From qualifying to quarterfinals, Chris Eubanks’ ‘dream’ run ends after captivating Miami Open

Tribune Content Agency

MIAMI GARDENS, Fla. — Christopher Eubanks clapped his hands and pumped his fist to the crowd as he walked off the court for the final time at the 2023 Miami Open. The 26-year-old’s Cinderella run was over after making it from the qualifying draw all the way to the quarterfinals, at center court inside Hard Rock Stadium, and he couldn’t stay down for too long even after his 6-4, 7-5 loss to Daniil Medvedev.

When he got to Miami Gardens last week, Eubanks was perhaps best known to college tennis fans, who maybe remembered him as a two-time All-American at Georgia Tech. As a professional, he had done little of note — a couple of wins at Grand Slam tournaments, a handful of titles on the ATP Challenger Tour — and wasn’t even guaranteed a spot in the Miami Open’s main draw until he won a pair of matches in qualifying.

A week later, he’s set to crack the top 100 of the Association of Tennis Professionals rankings for the first time, almost $200,000 richer and the latest 20-something American to make a run at star status.

“It’s tough right after you lose,” Eubanks said, “but, taking a step back, it’s been a dream week for me.”

For nearly two straight weeks, Eubanks blew up all preconceived notions he had about himself. He got through qualifying with a come-from-behind win in the second round; sprung upsets on Denis Kudla, No. 17-seed Borna Coric, Gregoire Barrere and Adrian Mannarino; and pushed Medvedev, the No. 4 seed in the men’s draw, before falling short of the biggest win of his career on the stadium court.

Along the way, words of supports poured in from his peers, former NFL star Chad Johnson and actor Jamie Foxx dropped by to watch him play, and Eubanks regained faith in his sputtering career.

He went into the week as the No. 119 player in the world and will jump up to No. 85 on Monday after beating Coric in Round 2 on Saturday for his first ever top-20 win and winning three consecutive ATP Tour matches for the first time.

“Seeing this level, the success is probably more of a motivation now. It’s like, Wow. I’ve shown that I can play at this level. I’ve always kind of questioned and wondered, Is my serve good enough? Is my forehand good enough? Do I move well enough? Can I volley to compete with guys? And I think now that I know that, I think that’s more of a motivating factor to continue.”

Even with the straight-sets loss to Medvedev, Eubanks didn’t look out of place in the quarterfinals of an ATP Masters 1000 tournament. He matched Medvedev game for game for half of the first set until a brief rain delay let Medvedev make a tactical adjustment to step up on Eubanks’ second serves, break Eubanks and pull out a first-set win. In the second set, Eubanks had a chance to force a tiebreak and was rallying in the decisive game — drawing roars from the crowd and bursts of emotion from Eubanks — before mishitting a would-be winner out of bounds with a chance to force deuce.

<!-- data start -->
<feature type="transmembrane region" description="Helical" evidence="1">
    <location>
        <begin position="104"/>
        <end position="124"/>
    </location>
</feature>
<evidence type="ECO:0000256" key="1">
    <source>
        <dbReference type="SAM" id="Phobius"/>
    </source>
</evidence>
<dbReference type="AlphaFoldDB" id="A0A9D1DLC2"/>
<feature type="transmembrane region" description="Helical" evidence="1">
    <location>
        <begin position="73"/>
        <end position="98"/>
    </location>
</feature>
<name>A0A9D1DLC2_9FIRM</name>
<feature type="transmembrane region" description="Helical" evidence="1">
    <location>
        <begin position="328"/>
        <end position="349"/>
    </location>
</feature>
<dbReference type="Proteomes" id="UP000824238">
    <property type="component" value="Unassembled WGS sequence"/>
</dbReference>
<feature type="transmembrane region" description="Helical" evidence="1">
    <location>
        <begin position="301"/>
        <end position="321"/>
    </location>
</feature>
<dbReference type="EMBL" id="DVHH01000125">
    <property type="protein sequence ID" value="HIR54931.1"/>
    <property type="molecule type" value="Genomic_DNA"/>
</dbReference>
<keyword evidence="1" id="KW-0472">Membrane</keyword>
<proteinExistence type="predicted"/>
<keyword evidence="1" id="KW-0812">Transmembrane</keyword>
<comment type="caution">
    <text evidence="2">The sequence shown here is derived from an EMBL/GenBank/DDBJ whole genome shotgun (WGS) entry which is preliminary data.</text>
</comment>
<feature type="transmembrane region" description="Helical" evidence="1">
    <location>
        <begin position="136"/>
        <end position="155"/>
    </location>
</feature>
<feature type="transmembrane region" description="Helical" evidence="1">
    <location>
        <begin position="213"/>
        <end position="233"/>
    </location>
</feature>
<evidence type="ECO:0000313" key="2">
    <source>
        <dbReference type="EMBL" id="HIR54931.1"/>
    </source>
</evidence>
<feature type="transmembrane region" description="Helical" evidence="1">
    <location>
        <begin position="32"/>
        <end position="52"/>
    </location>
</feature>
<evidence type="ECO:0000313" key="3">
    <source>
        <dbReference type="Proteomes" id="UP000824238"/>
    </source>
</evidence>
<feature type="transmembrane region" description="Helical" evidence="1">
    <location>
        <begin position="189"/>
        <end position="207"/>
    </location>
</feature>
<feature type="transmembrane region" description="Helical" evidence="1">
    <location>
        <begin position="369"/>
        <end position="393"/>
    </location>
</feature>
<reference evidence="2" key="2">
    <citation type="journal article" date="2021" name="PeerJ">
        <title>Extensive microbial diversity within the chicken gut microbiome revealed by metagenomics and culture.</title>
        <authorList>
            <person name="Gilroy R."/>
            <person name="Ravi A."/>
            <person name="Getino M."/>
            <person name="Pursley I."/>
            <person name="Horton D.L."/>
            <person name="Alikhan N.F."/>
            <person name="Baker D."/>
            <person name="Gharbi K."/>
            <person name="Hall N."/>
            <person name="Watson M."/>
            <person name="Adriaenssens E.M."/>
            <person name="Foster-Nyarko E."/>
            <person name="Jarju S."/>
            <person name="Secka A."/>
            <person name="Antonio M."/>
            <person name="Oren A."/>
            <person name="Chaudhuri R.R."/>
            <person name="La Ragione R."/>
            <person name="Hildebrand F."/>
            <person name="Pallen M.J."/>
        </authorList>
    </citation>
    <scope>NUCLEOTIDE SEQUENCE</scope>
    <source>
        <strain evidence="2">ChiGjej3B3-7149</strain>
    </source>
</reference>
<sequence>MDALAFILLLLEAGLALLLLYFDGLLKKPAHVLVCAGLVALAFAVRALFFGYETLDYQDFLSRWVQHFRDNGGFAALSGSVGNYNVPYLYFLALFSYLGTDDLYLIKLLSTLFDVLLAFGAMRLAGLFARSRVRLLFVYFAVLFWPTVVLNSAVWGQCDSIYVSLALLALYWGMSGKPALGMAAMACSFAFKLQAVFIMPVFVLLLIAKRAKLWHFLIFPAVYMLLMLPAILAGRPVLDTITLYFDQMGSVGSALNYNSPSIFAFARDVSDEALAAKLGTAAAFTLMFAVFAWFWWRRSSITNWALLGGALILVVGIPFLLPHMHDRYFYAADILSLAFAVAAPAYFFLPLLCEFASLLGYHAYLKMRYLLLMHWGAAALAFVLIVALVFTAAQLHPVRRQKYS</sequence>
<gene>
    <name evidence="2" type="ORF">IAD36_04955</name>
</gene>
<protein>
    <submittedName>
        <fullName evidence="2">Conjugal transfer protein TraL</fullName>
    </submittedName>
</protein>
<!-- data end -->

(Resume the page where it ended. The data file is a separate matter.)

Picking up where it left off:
It was an anticlimactic ending for a thrilling run and the crowd groaned as Eubanks threw his head back in disbelief at the unforced error.

“Getting broken in the last game is probably the biggest thing,” Eubanks said. “I would’ve at least loved to get into a tiebreak, see what happened.”

About half an hour later, he was ready to put his run in context, though. He smiled through a 12-minute post-match press conference, cracked jokes about his struggles with his one-handed backhand — he was trying to mimic Roger Federerer, and “now I go up to my dad and I’m like, Why did you let me do that?” he joked — and laughed off some of the bad bounces he got around the net.

He thought back to where his run started in qualifying and how close it was to ending there. In his second and final match of qualifying, Eubanks was down a set and a break to Lukas Klein, only to rally for a three-set win.

The most unlikely run of the Open almost never happened and if it hadn’t, Eubanks would be getting ready to travel to South Korea next month for three weeks of Challenger Tour events there later in the spring. Now, he’s weighing all his options, which could mean taking part in the Tour’s upcoming clay-court swing in preparation for the 2023 French Open in May.

“I could’ve been at home a week ago,” he said. “I’m, I think, about 20 minutes from the loss, so I think there’s a bit of disappointment there, but I think overall, if you take a step back, I don’t think there’s really too much to hang my head at.

“Now, the belief for me is stronger because I’ve seen it, I know that I can do it. … I’ll have an expectation of a higher level.”

This and that

— Medvedev is headed to an all-Russian semifinal after No. 14-seed Karen Khachanov got a 6-3, 6-3 win against No. 25 Francisco Cerundolo on the grandstand court Thursday.

— In the second match of the day in the stadium, No. 15-seed Petra Kvitova pulled out a 6-4, 3-6, 6-3 win against No. 18-seed Ekaterina Alexandrova to clinch her spot in the semifinals. She’s slated to face Sorana Cirstea in the semis around 3 p.m. on Friday.